Forced Entertainment - Tim on Sun, 14 Apr 2002 23:13:33 +0200 (CEST)

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<nettime> copyright the view from your window now

Ad man vs Spiderman in NY billboard battle

Oliver Burkeman in New York
Saturday April 13, 2002
The Guardian 
  It takes a lot to tarnish the reputation of Spiderman. Thanks to his
superhuman ability to shoot webs from his hands and scale skyscrapers, the
public-spirited Marvel comics superhero is credited with doing an even
better job than Mayor Rudy Giuliani in eliminating New York crime. But now
he appears entangled in a legal web of his own devising.
  A lawsuit filed in Manhattan accuses Columbia Pictures, producers of the
new Spiderman movie, of digitally manipulating shots of Times Square to
block out an advert for Samsung, arch-rivals of Sony, which owns Columbia.
  Sherwood Outdoor, which controls the illuminated billboards and plasma
screens on the 2 Times Square building - otherwise known as the
Renaissance Hotel - says Columbia replaced the Samsung logo with a USA
Today advert in the movie trailer, and with a plug for the phone company
Cingular in the TV version.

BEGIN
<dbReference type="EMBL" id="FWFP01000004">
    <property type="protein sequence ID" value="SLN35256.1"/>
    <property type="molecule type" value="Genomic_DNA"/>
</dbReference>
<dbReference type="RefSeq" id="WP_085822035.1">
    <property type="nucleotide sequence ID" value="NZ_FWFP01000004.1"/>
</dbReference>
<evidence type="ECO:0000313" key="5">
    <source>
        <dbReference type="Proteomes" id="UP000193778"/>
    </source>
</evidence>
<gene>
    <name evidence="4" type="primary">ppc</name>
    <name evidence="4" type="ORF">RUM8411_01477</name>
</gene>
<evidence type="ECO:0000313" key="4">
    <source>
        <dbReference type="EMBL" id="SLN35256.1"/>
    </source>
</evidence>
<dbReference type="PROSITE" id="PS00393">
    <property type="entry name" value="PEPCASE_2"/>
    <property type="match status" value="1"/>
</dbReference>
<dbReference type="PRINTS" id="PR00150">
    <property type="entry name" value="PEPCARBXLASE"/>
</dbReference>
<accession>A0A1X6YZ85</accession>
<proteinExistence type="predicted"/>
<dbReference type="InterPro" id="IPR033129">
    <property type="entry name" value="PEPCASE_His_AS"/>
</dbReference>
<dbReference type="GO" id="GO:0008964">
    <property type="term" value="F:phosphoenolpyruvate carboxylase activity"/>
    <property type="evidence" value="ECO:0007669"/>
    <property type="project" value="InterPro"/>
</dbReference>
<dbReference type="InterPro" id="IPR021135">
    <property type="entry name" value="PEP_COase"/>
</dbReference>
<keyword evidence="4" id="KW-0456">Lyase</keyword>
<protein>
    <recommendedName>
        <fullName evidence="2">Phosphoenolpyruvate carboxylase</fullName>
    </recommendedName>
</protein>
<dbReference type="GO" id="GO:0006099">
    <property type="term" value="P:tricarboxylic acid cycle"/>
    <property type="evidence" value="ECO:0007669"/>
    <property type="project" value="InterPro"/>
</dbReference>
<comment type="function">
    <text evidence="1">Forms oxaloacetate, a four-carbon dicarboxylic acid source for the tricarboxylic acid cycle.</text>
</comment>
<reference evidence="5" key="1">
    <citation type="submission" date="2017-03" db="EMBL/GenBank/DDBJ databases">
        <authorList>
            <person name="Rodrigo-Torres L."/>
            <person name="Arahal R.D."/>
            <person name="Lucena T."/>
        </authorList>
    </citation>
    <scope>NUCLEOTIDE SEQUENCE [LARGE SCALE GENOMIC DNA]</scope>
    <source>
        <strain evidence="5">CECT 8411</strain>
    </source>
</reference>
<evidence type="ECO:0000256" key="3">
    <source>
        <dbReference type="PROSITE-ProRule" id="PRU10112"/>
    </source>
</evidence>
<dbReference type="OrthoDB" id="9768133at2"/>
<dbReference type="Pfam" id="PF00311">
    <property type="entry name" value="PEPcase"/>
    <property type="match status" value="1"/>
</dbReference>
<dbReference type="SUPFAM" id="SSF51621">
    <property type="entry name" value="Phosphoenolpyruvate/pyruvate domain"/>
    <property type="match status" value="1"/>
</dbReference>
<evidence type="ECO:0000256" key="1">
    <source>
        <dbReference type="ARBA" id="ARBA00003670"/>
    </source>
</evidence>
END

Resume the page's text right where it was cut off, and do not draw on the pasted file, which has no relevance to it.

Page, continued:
"Our client feels that they have a property right, they own the signage,
and for someone else to come along and change the image is inappropriate
when the scene is otherwise depicted as how it really is," Sherwood's
lawyer, Anthony Costantini, said yesterday.
  His concerns over the film's realism did not extend to the fact that the
lead character gleans magical powers after being bitten by a radioactive
spider. Both companies refused to comment.
  In fact, it is something of a miracle that the film - starring Tobey
Maguire as Spiderman, out on May 3 - ever got made, due to understandable
fears among the makers that plots involving tall buildings might be in
poor taste.
  Although this is thought to be the first case of a lawsuit being brought
for digital manipulation of a fictional movie, it is not the first time
Sherwood has responded angrily to misrepresentations of its ads.
  In 1999, during New Year's Eve celebrations in Times Square, the CBS
television network superimposed its logo on a facade owned by Sherwood to
cover one for its rival, NBC. The CBS anchorman, Dan Rather, was later
forced to make a public apology on behalf of the network.

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